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Bible Versions

Discussion in 'General Discussions' started by Sweet Pea, Jan 22, 2014.

  1. I've heard people say it's wrong to read anything besides the King James Version. However, it's a little difficult to understand. Are the different versions different enough to where I should be concerned? I did read one verse about peddling God's word (KJV said corrupting, which is a lot different than peddling, IMO). Are there a lot of issues like this?
  2. The only versions I have read are the NKJV and the NLT=New Living Translation, and to tell you the truth, I like the NLT. I have never heard it's wrong to read different versions. Read whichever version that makes it easy for you to understand.

    Each version is going to give different ways of how each verse is said. Like John 3:16:

    16 “For God loved the world so much that he gave his one and only Son, so that everyone who believes in him will not perish but have eternal life.NLT

    16 For God so loved the world, that he gave his only begotten Son, that whosoever believeth in him should not perish, but have everlasting life.KJV

    See what I'm saying? It will be the same verse, just translated differently and have the same meaning. Hope all this helps.
  3. 17 For we are not as many, which corrupt the word of God: but as of sincerity, but as of God, in the sight of God speak we in Christ.

    17 Unlike so many, we do not peddle the word of God for profit. On the contrary, in Christ we speak before God with sincerity, as those sent from God.

    This one seems different to me.
  4. The best thing you can do is use the Greek & Hebrew; we use the KJV and seek further clarification in the original text:

    I sometimes reference the NKJV or NASB for 'concept/ thought' clarification.

    There are certain versions I would not use based on certain changes made during the translation process that removes the Holiness from God and Jesus' divinity. I will not bash these translations here....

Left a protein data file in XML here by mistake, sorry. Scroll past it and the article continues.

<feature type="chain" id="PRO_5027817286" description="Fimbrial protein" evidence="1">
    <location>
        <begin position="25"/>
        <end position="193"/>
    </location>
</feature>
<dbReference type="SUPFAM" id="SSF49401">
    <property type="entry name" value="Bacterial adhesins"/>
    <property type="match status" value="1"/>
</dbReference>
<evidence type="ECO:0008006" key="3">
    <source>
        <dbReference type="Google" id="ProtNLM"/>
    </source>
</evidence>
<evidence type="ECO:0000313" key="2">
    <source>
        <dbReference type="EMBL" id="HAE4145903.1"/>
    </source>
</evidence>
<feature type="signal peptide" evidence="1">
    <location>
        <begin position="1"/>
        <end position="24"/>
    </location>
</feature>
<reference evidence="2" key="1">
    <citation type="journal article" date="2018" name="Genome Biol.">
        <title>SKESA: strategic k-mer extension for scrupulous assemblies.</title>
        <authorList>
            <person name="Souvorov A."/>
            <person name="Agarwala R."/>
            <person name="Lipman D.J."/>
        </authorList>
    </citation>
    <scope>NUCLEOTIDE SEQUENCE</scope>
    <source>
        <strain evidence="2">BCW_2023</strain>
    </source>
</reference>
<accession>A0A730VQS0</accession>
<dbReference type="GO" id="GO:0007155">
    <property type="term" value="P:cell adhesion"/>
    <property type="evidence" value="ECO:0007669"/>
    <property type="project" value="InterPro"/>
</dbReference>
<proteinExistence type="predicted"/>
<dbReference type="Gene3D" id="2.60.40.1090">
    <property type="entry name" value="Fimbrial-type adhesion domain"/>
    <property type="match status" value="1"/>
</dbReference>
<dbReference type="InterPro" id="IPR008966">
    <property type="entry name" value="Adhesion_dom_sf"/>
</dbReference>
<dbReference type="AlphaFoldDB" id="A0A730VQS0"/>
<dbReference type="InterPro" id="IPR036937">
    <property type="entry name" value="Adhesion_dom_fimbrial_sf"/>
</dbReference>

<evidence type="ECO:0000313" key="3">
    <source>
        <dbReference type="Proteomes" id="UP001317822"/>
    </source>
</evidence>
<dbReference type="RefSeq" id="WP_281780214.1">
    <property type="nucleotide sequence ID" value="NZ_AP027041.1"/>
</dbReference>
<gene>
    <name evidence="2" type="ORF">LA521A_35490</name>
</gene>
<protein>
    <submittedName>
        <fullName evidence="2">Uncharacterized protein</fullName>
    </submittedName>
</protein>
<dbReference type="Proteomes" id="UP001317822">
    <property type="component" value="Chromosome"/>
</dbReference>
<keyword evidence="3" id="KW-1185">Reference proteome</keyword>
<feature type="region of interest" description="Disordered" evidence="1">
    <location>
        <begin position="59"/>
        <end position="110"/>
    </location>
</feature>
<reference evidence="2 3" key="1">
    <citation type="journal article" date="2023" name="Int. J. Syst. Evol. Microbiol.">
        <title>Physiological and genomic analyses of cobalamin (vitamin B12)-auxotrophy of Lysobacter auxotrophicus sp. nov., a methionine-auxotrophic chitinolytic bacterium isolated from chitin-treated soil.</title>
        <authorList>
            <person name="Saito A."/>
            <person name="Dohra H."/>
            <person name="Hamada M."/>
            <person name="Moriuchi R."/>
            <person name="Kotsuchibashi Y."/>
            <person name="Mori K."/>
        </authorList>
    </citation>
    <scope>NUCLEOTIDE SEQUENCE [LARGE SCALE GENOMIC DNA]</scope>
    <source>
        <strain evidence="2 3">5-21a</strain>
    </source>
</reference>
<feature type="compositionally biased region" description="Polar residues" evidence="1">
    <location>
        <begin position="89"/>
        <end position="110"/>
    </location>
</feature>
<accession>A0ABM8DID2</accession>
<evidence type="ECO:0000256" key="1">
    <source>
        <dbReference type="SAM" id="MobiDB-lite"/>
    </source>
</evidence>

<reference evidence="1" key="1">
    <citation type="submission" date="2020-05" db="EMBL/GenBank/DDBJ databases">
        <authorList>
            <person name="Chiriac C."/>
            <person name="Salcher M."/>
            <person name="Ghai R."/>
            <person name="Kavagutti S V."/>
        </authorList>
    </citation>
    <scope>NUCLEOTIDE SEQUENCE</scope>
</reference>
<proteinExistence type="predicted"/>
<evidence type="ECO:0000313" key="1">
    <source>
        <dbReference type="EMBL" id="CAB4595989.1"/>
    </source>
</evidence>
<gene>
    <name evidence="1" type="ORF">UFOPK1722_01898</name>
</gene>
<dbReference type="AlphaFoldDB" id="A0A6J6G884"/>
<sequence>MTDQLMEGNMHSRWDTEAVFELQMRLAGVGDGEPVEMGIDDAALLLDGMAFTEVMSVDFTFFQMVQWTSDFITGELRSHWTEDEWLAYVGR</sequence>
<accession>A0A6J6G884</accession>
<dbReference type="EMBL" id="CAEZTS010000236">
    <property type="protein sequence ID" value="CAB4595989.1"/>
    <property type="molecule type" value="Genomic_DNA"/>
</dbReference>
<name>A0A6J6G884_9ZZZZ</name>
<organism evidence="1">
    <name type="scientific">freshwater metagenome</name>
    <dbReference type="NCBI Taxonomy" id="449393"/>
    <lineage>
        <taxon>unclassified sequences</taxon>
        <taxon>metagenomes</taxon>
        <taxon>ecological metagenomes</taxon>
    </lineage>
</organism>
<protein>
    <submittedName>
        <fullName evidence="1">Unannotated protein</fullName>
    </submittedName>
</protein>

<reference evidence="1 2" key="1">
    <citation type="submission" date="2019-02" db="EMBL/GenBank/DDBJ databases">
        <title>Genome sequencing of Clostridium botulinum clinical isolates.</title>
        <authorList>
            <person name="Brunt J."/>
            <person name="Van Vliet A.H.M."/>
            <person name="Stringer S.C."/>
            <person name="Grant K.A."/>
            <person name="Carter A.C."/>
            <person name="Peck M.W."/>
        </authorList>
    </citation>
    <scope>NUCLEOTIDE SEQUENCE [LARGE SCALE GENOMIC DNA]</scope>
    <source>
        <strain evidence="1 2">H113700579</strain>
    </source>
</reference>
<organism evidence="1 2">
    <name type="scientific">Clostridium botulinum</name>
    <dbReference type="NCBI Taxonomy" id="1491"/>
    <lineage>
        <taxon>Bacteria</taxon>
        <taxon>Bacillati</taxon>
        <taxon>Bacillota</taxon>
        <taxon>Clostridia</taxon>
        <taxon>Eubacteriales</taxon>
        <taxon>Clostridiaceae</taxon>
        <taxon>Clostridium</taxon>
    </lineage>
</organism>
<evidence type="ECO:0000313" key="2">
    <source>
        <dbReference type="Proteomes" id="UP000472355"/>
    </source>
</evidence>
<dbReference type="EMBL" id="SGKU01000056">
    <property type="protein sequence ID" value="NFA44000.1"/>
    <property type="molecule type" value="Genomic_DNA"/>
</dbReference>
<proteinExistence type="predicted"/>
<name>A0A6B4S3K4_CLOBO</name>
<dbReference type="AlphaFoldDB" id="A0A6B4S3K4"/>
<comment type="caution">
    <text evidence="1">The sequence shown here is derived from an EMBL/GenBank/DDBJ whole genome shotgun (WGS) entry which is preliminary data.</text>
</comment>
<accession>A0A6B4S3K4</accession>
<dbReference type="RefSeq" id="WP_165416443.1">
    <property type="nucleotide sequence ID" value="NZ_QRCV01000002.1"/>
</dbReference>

Sweet Pea likes this.
  5. #5 Roads, Jan 23, 2014
    Last edited: Jan 23, 2014
    I read multiple translations at the same time. If I feel uncomfortable about any differences I come across, I can look into it to see what's going on. The 2 Cor 2:17 corrupt/peddle conflict you noticed is a great example.

    I quickly looked into the corrupt/peddle thing, and here's what I found. The word in question here is the Greek word kapēleuō. I'm no expert in ancient languages, and this is actually a tough word, because this verse is the only time it's used in the whole Bible. So we don't have a lot of context for its usage.

    The dictionary (Strong's) definition of the word is:
    From kapēlos (a huckster); to retail, that is, (by implication) to adulterate (figuratively): - corrupt.

    So both translations are, technically, correct.

    The KJV translation accurately translates what the word implies, but leaves out the "profit/sell/retail" element, which is the literal definition of the word. It's not necessarily monetary profit, though, the implication is just some form of personal gain.

    The NIV translation, technically, accurately translates the word, but the "corruption" element is absent, which also seems to be part of the connotation of that word. The NIV also feels like the implication is monetary profit, which is not necessarily what this word must exclusively mean, although it could easily be used that way.

    So this is a really good example of why I read multiple translations: both translations are technically accurate, but reading them together gives you the most complete understanding of the word.

    Interesting side note:
    In this case, The New Living Translation (surprise!) seems to give a more complete rendering than either of the above translations, as it implies the "trickery/corruption" concept as well as includes the "profit" concept:

    "You see, we are not like the many hucksters who preach for personal profit."

    Also, here is Thayer's definition of the word for your consideration (note 2c1 especially):
    1) to be a retailer, to peddle
    2) to make money by selling anything
    2a) to get sordid gain by dealing in anything, to do a thing for base gain
    2b) to trade in the word of God
    2b1) to try to get base gain by teaching divine truth
    2c) to corrupt, to adulterate
    2c1) peddlers were in the habit of adulterating their commodities for the sake of gain
    Sweet Pea likes this.
  6. Wow, great explanations... thank you!!
  7. This is an awesome thread very informative from everyone. Thanks Sweet Pea!!
  8. Thing is by preaching God's word for money, that is the corruption. God's word is free to everyone. That doesn't mean the publishing houses should not charge for the Bibles they print though.

    As for reading different versions, compare Deuteronomy 22:28,29 from a Godly translation with the same verses from the niv.
    I can't readily paste from said niv because it is not permitted disk space on my computer. But it is an unsavory translation at best IMNSHO.
    It does matter what we read SP.